Wednesday, September 12, 2012

The Isolation That Is The Ministry

If you are a fellow member of the clergy then you will not be surprised when I say that the ministry is incredibly isolating.  When a member of the congregation asks you how your week was, and to be quite honest it was shitty, you can't say that.  Nor when they ask how you are doing, can you say, "not very good, how about you?"  And you can't say that because most don't want to hear you talk about how you were beaten up during the week by people they consider dear friends.  How you had to do both a funeral and a wedding in the same day and you are physically, emotionally and spiritually exhausted.

They want you to be their pastor and being their pastor means not dragging the dirty laundry of the congregation in front of them. nor most of your issues.  Sure there are some you consider "friends" that you want to blow off steam with, but sometimes that puts you in uncomfortably situations as well.  A bigger problem is that in the ministry, especially in small churches, you don't have any other coworkers with whom you can sympathize.

In a regular business, if some customer yells at me I can talk about it with the other people who work with me, the church does not afford that opportunity.  Even in clergy gatherings, unless they are covenant groups, it doesn't really work because it often quickly becomes a complaining session or a "you think that's bad, listen to this" session.

I am currently serving two small churches.  I can spend time in my office during the week and never have a single interaction with anyone coming into the church, and even for an introvert that gets to be hard. Yes I know I can go out and interact with others, and I do, but sometimes it would just be nice to be able to do that while I am still working.  It would also be nice to talk with someone who understands what it's like to work in the church, which is not really like anything else.  In a small town it's also impossible to go out and just be around people without having to interact simply because that reality does not exist.  There are no places in which to do that.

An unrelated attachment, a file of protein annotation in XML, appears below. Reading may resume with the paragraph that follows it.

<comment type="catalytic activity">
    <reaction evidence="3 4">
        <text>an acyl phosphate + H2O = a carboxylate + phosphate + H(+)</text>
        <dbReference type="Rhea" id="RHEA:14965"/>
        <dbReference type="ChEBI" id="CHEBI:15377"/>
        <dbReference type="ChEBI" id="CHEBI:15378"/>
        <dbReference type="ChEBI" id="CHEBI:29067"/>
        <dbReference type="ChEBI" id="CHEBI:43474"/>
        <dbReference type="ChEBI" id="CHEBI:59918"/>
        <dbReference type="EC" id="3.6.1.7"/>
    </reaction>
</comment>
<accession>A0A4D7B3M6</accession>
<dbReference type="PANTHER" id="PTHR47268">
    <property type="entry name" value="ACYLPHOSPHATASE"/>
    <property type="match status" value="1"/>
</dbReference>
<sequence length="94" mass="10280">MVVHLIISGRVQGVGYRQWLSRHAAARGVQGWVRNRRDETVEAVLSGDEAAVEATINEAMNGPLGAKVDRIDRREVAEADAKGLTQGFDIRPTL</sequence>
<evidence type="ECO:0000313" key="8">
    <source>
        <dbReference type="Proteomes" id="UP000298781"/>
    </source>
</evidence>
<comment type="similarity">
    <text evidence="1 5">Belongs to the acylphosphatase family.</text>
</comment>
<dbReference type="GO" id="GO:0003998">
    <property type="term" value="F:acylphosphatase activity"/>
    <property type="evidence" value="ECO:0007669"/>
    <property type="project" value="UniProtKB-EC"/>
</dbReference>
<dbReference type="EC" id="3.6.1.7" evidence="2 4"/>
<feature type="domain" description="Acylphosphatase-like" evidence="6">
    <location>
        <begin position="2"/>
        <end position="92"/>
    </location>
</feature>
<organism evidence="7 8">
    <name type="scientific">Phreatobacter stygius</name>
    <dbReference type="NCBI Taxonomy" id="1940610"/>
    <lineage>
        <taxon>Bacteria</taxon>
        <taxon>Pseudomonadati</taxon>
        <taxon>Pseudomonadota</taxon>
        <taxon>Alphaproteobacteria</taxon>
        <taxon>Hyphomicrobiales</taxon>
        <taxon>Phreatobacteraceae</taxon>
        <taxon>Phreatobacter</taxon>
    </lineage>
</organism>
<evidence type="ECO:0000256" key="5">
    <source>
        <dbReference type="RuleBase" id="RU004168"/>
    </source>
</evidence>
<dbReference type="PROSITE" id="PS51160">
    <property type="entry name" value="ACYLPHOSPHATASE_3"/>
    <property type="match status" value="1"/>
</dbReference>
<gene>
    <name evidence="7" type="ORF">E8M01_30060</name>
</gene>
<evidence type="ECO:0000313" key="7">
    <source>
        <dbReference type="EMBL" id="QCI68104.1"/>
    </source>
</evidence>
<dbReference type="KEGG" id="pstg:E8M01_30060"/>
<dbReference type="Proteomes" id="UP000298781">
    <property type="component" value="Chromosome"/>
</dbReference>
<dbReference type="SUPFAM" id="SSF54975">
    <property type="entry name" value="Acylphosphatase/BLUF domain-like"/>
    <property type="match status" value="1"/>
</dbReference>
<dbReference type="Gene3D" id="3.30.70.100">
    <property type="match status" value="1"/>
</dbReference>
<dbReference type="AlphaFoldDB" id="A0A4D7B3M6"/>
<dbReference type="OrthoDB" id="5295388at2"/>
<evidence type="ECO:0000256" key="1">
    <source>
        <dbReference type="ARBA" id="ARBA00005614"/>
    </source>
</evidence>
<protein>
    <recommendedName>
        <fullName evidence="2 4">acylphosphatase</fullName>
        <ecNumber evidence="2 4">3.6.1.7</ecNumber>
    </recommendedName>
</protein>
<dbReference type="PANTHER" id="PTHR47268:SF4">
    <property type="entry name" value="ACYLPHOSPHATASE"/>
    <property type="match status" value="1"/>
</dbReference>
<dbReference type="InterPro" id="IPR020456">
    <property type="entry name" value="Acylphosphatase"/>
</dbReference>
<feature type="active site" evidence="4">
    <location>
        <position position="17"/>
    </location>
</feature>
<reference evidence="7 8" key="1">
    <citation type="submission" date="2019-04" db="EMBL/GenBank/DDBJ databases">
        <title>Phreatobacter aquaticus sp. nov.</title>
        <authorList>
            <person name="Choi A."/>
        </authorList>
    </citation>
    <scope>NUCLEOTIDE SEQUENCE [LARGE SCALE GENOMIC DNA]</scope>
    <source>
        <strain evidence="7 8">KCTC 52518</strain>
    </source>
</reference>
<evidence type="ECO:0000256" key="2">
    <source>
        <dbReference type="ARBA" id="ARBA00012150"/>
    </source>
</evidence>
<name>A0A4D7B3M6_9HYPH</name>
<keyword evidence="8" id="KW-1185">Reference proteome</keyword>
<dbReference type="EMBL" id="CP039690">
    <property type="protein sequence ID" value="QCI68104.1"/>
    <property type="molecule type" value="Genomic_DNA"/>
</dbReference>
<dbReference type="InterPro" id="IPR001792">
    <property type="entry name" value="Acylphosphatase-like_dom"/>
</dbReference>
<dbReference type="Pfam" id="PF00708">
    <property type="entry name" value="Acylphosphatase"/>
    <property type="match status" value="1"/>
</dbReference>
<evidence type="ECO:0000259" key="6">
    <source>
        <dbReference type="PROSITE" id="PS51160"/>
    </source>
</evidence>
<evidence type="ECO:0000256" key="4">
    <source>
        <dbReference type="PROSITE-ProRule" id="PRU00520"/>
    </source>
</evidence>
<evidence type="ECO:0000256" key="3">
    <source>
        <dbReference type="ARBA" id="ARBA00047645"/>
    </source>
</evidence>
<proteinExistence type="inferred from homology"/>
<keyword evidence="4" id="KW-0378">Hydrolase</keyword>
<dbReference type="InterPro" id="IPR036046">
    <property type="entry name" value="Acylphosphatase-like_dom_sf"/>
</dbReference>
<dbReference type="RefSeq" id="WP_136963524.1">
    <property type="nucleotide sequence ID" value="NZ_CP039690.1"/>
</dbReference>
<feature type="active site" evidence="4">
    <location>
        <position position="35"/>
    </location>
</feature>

At the recent gathering to discuss the issues of young clergy in the UMC, one of the participants said she was told that because she was young and single and just out of seminary that she would be sent to a small, rural church, which is typically true.  While I cannot talk with my wife about everything that goes on in the church, I at least have that support system, if I was single this would be even harder and even more isolating.

A number of years ago, the Anna Howard Shaw Center at Boston University conducted a study about why female clergy leave the ministry at much higher rates then men.  They found many causes, but I have to think that isolation has to be one of them, although they did not name it as such.  This really struck me as I was reading The Female Brain by Louann Brizendine, in which she talks about how much more the female brain is hard wired for being in relation with others than is the male brain (and before you attack me please read the book).  So if I am feeling lonely and isolated, how much worse might it be for some female colleagues?

I remember once another colleague talking about how doctors of multiple disciplines were coming together to form practices in order to try and eliminate some of their isolation, and they thought it sounded horrible.  They couldn't imagine working alongside pastors of other denominations in the same office, and to me it sounded absolutely wonderful.  I would love to be able to go down the hall, or next door, and close the door and simply bitch to someone else who knows what I am talking about and has no connection to the people I am talking about.

I know that accountability groups can help, but they won't solve all of the problems, because they are not as immediate and because they don't recognize the isolation of everyday life of the ministry, most especially for those of us serving small, rural locations.

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